Meaning of Ke in Design-by-Analysis Fatigue Evaluation

[+] Author and Article Information
Gerry C. Slagis

 G C Slagis Associates, 258 Hillcrest Place, Pleasant Hill, California 94523slagisg@asme.org

The quoted Ref. 6 is Ref. 5 in this document.

From unpublished committee documents.

J. Pressure Vessel Technol 128(1), 8-16 (Oct 26, 2005) (9 pages) doi:10.1115/1.2140798 History: Received September 09, 2005; Revised October 26, 2005

The ASME Section III Design-by-Analysis rules for pressure-retaining components include a detailed fatigue evaluation based on elastically predicted primary, secondary, and peak stresses. A prerequisite for the fatigue analysis is that the primary-plus-secondary stress range does not exceed 3Sm. If this limit is exceeded, the code provides “Simplified Elastic-Plastic Analysis” rules for the fatigue evaluation. A Ke penalty factor is applied to the elastically predicted alternating stress. The maximum value of Ke (3.3 or 5) is a severe design limitation. Test data indicate that the code specified maximum value of Ke is very conservative. The simplified elastic-plastic rules were originally developed for piping and published in B31.7. When the piping rules were incorporated into Section III in 1971, the B31.7 procedure was replaced by a less complex procedure. The development of the simplified elastic-plastic analysis approach is reviewed to establish the technical basis for the present code rules. The concepts of fatigue, shakedown to elastic action, thermal bending, elastic follow-up, notch factor, and strain redistribution are discussed. Recommendations for changes to the plastic strain correction factor are provided.

Copyright © 2006 by American Society of Mechanical Engineers
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Figure 12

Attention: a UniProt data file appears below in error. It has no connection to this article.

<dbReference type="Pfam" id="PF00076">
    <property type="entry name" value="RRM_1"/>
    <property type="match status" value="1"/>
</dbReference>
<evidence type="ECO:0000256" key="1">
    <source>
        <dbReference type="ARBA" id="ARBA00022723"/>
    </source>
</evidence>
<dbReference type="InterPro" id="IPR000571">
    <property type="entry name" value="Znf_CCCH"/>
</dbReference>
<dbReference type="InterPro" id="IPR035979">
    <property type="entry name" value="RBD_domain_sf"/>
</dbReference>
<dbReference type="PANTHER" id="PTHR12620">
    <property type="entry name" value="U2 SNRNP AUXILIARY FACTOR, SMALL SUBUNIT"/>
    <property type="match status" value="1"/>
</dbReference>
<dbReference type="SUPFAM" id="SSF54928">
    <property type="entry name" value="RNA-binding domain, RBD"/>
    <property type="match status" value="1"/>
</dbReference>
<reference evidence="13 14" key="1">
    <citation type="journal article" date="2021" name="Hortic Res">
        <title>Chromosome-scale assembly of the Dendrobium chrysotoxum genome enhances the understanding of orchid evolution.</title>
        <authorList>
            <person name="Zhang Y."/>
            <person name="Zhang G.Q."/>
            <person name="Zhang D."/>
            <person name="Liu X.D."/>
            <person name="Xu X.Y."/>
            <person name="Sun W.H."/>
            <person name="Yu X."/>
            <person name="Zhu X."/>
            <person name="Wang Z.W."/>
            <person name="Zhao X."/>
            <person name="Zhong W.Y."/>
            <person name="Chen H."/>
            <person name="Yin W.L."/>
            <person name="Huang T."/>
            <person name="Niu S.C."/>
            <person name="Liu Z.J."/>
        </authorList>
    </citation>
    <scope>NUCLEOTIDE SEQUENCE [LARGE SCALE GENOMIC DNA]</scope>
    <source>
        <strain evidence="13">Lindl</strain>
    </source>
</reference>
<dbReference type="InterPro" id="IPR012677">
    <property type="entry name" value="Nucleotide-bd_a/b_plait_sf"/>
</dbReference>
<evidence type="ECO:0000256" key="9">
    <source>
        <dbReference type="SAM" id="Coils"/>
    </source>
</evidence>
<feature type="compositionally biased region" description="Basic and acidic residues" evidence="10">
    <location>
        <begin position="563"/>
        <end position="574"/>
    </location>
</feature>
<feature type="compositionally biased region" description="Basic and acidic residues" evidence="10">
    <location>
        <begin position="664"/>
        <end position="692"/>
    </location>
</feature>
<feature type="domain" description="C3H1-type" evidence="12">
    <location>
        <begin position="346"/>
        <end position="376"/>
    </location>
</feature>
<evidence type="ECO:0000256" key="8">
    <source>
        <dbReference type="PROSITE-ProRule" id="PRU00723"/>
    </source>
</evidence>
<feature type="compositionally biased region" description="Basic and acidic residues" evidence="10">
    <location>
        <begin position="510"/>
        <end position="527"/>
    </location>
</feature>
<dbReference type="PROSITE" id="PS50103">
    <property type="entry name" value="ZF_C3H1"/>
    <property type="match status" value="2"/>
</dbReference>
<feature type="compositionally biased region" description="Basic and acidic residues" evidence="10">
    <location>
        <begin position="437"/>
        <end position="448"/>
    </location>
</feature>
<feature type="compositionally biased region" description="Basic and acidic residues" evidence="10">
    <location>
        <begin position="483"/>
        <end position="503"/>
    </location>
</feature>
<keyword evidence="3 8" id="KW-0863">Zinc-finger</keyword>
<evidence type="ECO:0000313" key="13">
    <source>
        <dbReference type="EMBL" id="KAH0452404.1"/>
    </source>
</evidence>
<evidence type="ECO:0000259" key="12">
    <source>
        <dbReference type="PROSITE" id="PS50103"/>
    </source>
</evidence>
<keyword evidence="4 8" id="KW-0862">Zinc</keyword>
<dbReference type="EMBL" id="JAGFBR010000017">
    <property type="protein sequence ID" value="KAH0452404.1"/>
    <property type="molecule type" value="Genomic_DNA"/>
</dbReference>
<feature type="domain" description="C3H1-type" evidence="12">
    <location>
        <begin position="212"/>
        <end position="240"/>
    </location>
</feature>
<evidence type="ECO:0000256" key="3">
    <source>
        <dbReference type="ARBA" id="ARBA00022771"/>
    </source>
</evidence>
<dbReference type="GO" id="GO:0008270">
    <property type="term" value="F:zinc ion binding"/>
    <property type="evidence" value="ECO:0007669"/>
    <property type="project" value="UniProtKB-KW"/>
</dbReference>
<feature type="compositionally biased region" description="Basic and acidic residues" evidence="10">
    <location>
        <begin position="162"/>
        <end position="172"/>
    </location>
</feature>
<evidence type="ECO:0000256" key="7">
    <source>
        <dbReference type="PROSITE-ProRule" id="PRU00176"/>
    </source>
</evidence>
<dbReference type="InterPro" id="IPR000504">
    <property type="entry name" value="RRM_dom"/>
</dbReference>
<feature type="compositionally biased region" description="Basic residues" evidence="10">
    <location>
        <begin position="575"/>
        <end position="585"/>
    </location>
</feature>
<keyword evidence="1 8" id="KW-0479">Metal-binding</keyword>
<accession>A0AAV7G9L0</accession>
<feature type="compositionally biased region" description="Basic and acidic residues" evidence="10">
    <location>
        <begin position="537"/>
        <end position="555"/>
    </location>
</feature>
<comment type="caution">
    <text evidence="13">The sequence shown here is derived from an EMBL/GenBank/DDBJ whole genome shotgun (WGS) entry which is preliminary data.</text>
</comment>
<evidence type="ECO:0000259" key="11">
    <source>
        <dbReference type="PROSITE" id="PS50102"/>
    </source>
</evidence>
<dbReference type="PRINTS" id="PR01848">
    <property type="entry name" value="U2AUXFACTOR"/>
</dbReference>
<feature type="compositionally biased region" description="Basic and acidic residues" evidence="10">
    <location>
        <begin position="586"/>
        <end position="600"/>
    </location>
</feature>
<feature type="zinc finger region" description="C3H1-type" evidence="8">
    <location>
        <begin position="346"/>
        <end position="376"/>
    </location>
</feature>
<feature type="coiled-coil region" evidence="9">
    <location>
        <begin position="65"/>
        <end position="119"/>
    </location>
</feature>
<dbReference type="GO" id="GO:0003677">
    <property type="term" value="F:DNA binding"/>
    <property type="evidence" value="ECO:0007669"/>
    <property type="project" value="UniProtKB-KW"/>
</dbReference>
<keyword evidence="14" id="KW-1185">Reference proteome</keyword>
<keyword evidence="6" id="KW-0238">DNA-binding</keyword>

Piping design examples

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Figure 10

Krempl test specimen

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Figure 11

Carbon steel Ke data (from Ref. 7)

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Figure 1

NB-3200 stress limits (2004)

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Figure 2

Shakedown to elastic action

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Figure 3

Plastic redistribution (Figs. 1 and 2 from Ref. 7)

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Figure 4

B31.7 Appendix F correction factor for plastic strain redistribution

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Figure 5

Langer’s configurations for plastic strain analysis (from Ref. 5)

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Figure 6

Selection of Ke as 1∕n (from Ref. 5)

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Figure 7

Gerber test specimens (from Ref. 9)

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Figure 8

Gerber fatigue test data (from Ref. 9)

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Figure 9

Ke Data (from Ref. 10)



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